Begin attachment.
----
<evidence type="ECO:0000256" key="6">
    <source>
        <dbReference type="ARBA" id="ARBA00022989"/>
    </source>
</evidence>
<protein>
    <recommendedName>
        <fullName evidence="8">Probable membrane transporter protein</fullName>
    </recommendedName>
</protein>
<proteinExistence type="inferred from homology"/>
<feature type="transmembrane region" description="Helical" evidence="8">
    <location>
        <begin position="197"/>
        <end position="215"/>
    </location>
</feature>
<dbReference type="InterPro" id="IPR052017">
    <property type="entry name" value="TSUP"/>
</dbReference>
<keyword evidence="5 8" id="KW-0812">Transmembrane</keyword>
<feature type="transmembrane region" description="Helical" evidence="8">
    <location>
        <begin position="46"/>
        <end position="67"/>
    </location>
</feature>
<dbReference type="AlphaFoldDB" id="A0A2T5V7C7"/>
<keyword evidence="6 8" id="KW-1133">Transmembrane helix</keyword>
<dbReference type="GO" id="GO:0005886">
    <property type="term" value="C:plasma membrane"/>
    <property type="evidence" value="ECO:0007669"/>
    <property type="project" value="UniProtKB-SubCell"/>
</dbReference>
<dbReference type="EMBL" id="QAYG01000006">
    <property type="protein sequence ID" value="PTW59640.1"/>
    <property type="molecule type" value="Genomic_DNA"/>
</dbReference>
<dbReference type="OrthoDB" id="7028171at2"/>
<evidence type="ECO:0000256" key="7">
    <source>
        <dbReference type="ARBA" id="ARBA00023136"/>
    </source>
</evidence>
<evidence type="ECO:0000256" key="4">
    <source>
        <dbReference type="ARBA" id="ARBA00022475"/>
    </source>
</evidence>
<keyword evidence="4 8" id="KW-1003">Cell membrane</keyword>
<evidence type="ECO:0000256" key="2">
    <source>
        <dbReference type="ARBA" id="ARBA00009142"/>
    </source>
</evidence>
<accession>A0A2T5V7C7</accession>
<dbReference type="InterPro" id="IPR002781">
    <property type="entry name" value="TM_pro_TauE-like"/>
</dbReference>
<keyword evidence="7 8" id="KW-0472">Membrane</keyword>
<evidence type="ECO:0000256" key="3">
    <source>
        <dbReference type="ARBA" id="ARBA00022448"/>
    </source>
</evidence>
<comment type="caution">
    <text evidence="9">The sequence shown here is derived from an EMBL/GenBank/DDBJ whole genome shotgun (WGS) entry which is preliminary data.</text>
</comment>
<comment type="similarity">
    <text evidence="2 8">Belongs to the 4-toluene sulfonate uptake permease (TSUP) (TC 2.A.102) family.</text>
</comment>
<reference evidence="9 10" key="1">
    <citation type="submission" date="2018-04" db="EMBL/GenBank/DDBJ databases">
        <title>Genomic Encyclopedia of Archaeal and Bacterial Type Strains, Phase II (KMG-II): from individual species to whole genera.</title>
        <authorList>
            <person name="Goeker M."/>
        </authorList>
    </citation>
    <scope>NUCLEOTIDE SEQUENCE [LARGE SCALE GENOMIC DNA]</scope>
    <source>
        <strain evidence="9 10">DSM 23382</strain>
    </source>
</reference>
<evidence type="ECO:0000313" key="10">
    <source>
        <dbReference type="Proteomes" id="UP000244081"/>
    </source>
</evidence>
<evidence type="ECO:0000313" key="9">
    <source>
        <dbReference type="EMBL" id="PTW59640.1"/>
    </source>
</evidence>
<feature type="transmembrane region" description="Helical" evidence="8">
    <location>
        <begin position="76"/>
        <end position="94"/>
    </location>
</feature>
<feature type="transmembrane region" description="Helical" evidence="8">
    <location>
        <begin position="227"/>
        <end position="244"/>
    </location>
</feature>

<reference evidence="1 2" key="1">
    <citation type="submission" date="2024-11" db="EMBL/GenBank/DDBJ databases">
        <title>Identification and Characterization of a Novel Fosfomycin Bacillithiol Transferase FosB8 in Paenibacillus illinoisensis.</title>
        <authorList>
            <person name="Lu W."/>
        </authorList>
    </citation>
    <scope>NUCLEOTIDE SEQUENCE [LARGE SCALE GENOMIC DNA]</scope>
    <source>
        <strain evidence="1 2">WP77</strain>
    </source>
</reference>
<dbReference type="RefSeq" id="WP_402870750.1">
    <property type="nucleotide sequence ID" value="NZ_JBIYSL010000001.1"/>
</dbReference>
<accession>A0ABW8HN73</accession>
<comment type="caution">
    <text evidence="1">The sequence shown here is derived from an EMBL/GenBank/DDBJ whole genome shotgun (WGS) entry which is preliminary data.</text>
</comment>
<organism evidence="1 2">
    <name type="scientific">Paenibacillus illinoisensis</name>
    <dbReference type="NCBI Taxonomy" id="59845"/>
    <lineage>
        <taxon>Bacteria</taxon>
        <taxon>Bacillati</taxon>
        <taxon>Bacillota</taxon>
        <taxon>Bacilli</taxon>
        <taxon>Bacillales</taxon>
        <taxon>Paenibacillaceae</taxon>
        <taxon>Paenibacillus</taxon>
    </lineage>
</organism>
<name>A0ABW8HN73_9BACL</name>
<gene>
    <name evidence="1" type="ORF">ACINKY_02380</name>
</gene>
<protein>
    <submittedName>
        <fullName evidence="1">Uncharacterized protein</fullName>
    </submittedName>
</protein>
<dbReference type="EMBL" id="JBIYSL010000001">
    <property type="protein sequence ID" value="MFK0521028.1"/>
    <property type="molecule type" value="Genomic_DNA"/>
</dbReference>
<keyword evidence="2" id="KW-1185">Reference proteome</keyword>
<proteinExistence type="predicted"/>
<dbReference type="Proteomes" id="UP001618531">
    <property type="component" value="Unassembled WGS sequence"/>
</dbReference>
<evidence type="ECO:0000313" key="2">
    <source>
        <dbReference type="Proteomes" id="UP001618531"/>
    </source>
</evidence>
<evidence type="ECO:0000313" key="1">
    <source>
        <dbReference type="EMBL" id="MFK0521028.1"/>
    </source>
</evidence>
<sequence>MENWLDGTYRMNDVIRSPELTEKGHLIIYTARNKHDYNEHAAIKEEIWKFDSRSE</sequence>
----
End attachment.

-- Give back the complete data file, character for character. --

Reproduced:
<evidence type="ECO:0000256" key="6">
    <source>
        <dbReference type="ARBA" id="ARBA00022989"/>
    </source>
</evidence>
<protein>
    <recommendedName>
        <fullName evidence="8">Probable membrane transporter protein</fullName>
    </recommendedName>
</protein>
<proteinExistence type="inferred from homology"/>
<feature type="transmembrane region" description="Helical" evidence="8">
    <location>
        <begin position="197"/>
        <end position="215"/>
    </location>
</feature>
<dbReference type="InterPro" id="IPR052017">
    <property type="entry name" value="TSUP"/>
</dbReference>
<keyword evidence="5 8" id="KW-0812">Transmembrane</keyword>
<feature type="transmembrane region" description="Helical" evidence="8">
    <location>
        <begin position="46"/>
        <end position="67"/>
    </location>
</feature>
<dbReference type="AlphaFoldDB" id="A0A2T5V7C7"/>
<keyword evidence="6 8" id="KW-1133">Transmembrane helix</keyword>
<dbReference type="GO" id="GO:0005886">
    <property type="term" value="C:plasma membrane"/>
    <property type="evidence" value="ECO:0007669"/>
    <property type="project" value="UniProtKB-SubCell"/>
</dbReference>
<dbReference type="EMBL" id="QAYG01000006">
    <property type="protein sequence ID" value="PTW59640.1"/>
    <property type="molecule type" value="Genomic_DNA"/>
</dbReference>
<dbReference type="OrthoDB" id="7028171at2"/>
<evidence type="ECO:0000256" key="7">
    <source>
        <dbReference type="ARBA" id="ARBA00023136"/>
    </source>
</evidence>
<evidence type="ECO:0000256" key="4">
    <source>
        <dbReference type="ARBA" id="ARBA00022475"/>
    </source>
</evidence>
<keyword evidence="4 8" id="KW-1003">Cell membrane</keyword>
<evidence type="ECO:0000256" key="2">
    <source>
        <dbReference type="ARBA" id="ARBA00009142"/>
    </source>
</evidence>
<accession>A0A2T5V7C7</accession>
<dbReference type="InterPro" id="IPR002781">
    <property type="entry name" value="TM_pro_TauE-like"/>
</dbReference>
<keyword evidence="7 8" id="KW-0472">Membrane</keyword>
<evidence type="ECO:0000256" key="3">
    <source>
        <dbReference type="ARBA" id="ARBA00022448"/>
    </source>
</evidence>
<comment type="caution">
    <text evidence="9">The sequence shown here is derived from an EMBL/GenBank/DDBJ whole genome shotgun (WGS) entry which is preliminary data.</text>
</comment>
<comment type="similarity">
    <text evidence="2 8">Belongs to the 4-toluene sulfonate uptake permease (TSUP) (TC 2.A.102) family.</text>
</comment>
<reference evidence="9 10" key="1">
    <citation type="submission" date="2018-04" db="EMBL/GenBank/DDBJ databases">
        <title>Genomic Encyclopedia of Archaeal and Bacterial Type Strains, Phase II (KMG-II): from individual species to whole genera.</title>
        <authorList>
            <person name="Goeker M."/>
        </authorList>
    </citation>
    <scope>NUCLEOTIDE SEQUENCE [LARGE SCALE GENOMIC DNA]</scope>
    <source>
        <strain evidence="9 10">DSM 23382</strain>
    </source>
</reference>
<evidence type="ECO:0000313" key="10">
    <source>
        <dbReference type="Proteomes" id="UP000244081"/>
    </source>
</evidence>
<evidence type="ECO:0000313" key="9">
    <source>
        <dbReference type="EMBL" id="PTW59640.1"/>
    </source>
</evidence>
<feature type="transmembrane region" description="Helical" evidence="8">
    <location>
        <begin position="76"/>
        <end position="94"/>
    </location>
</feature>
<feature type="transmembrane region" description="Helical" evidence="8">
    <location>
        <begin position="227"/>
        <end position="244"/>
    </location>
</feature>

<reference evidence="1 2" key="1">
    <citation type="submission" date="2024-11" db="EMBL/GenBank/DDBJ databases">
        <title>Identification and Characterization of a Novel Fosfomycin Bacillithiol Transferase FosB8 in Paenibacillus illinoisensis.</title>
        <authorList>
            <person name="Lu W."/>
        </authorList>
    </citation>
    <scope>NUCLEOTIDE SEQUENCE [LARGE SCALE GENOMIC DNA]</scope>
    <source>
        <strain evidence="1 2">WP77</strain>
    </source>
</reference>
<dbReference type="RefSeq" id="WP_402870750.1">
    <property type="nucleotide sequence ID" value="NZ_JBIYSL010000001.1"/>
</dbReference>
<accession>A0ABW8HN73</accession>
<comment type="caution">
    <text evidence="1">The sequence shown here is derived from an EMBL/GenBank/DDBJ whole genome shotgun (WGS) entry which is preliminary data.</text>
</comment>
<organism evidence="1 2">
    <name type="scientific">Paenibacillus illinoisensis</name>
    <dbReference type="NCBI Taxonomy" id="59845"/>
    <lineage>
        <taxon>Bacteria</taxon>
        <taxon>Bacillati</taxon>
        <taxon>Bacillota</taxon>
        <taxon>Bacilli</taxon>
        <taxon>Bacillales</taxon>
        <taxon>Paenibacillaceae</taxon>
        <taxon>Paenibacillus</taxon>
    </lineage>
</organism>
<name>A0ABW8HN73_9BACL</name>
<gene>
    <name evidence="1" type="ORF">ACINKY_02380</name>
</gene>
<protein>
    <submittedName>
        <fullName evidence="1">Uncharacterized protein</fullName>
    </submittedName>
</protein>
<dbReference type="EMBL" id="JBIYSL010000001">
    <property type="protein sequence ID" value="MFK0521028.1"/>
    <property type="molecule type" value="Genomic_DNA"/>
</dbReference>
<keyword evidence="2" id="KW-1185">Reference proteome</keyword>
<proteinExistence type="predicted"/>
<dbReference type="Proteomes" id="UP001618531">
    <property type="component" value="Unassembled WGS sequence"/>
</dbReference>
<evidence type="ECO:0000313" key="2">
    <source>
        <dbReference type="Proteomes" id="UP001618531"/>
    </source>
</evidence>
<evidence type="ECO:0000313" key="1">
    <source>
        <dbReference type="EMBL" id="MFK0521028.1"/>
    </source>
</evidence>
<sequence>MENWLDGTYRMNDVIRSPELTEKGHLIIYTARNKHDYNEHAAIKEEIWKFDSRSE</sequence>